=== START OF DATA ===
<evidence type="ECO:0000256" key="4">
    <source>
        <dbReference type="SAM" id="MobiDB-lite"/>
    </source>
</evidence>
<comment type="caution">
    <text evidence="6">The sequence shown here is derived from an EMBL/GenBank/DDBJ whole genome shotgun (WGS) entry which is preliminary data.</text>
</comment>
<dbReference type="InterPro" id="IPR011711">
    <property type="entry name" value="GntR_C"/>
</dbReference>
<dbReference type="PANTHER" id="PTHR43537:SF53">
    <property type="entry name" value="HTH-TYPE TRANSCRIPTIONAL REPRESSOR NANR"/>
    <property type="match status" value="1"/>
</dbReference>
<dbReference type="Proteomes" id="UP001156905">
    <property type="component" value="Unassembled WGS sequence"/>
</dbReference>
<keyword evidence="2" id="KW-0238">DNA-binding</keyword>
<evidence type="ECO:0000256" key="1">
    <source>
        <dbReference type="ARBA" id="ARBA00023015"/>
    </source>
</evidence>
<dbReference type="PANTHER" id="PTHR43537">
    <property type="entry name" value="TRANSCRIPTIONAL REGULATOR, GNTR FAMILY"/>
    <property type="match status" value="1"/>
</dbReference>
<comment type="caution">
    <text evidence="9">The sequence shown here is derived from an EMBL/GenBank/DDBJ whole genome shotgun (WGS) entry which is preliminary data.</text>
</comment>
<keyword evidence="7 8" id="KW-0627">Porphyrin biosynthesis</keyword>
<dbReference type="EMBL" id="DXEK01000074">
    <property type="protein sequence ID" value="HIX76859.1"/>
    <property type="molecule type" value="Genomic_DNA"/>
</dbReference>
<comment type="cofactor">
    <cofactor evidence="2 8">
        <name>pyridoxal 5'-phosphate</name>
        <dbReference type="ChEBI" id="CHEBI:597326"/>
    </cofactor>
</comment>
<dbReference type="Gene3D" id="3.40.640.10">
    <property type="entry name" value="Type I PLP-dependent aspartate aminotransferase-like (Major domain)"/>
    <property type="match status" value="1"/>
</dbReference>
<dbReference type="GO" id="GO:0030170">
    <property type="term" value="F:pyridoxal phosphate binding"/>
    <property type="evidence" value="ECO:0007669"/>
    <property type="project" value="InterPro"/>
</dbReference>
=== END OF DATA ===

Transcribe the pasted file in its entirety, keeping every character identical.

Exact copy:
<evidence type="ECO:0000256" key="4">
    <source>
        <dbReference type="SAM" id="MobiDB-lite"/>
    </source>
</evidence>
<comment type="caution">
    <text evidence="6">The sequence shown here is derived from an EMBL/GenBank/DDBJ whole genome shotgun (WGS) entry which is preliminary data.</text>
</comment>
<dbReference type="InterPro" id="IPR011711">
    <property type="entry name" value="GntR_C"/>
</dbReference>
<dbReference type="PANTHER" id="PTHR43537:SF53">
    <property type="entry name" value="HTH-TYPE TRANSCRIPTIONAL REPRESSOR NANR"/>
    <property type="match status" value="1"/>
</dbReference>
<dbReference type="Proteomes" id="UP001156905">
    <property type="component" value="Unassembled WGS sequence"/>
</dbReference>
<keyword evidence="2" id="KW-0238">DNA-binding</keyword>
<evidence type="ECO:0000256" key="1">
    <source>
        <dbReference type="ARBA" id="ARBA00023015"/>
    </source>
</evidence>
<dbReference type="PANTHER" id="PTHR43537">
    <property type="entry name" value="TRANSCRIPTIONAL REGULATOR, GNTR FAMILY"/>
    <property type="match status" value="1"/>
</dbReference>
<comment type="caution">
    <text evidence="9">The sequence shown here is derived from an EMBL/GenBank/DDBJ whole genome shotgun (WGS) entry which is preliminary data.</text>
</comment>
<keyword evidence="7 8" id="KW-0627">Porphyrin biosynthesis</keyword>
<dbReference type="EMBL" id="DXEK01000074">
    <property type="protein sequence ID" value="HIX76859.1"/>
    <property type="molecule type" value="Genomic_DNA"/>
</dbReference>
<comment type="cofactor">
    <cofactor evidence="2 8">
        <name>pyridoxal 5'-phosphate</name>
        <dbReference type="ChEBI" id="CHEBI:597326"/>
    </cofactor>
</comment>
<dbReference type="Gene3D" id="3.40.640.10">
    <property type="entry name" value="Type I PLP-dependent aspartate aminotransferase-like (Major domain)"/>
    <property type="match status" value="1"/>
</dbReference>
<dbReference type="GO" id="GO:0030170">
    <property type="term" value="F:pyridoxal phosphate binding"/>
    <property type="evidence" value="ECO:0007669"/>
    <property type="project" value="InterPro"/>
</dbReference>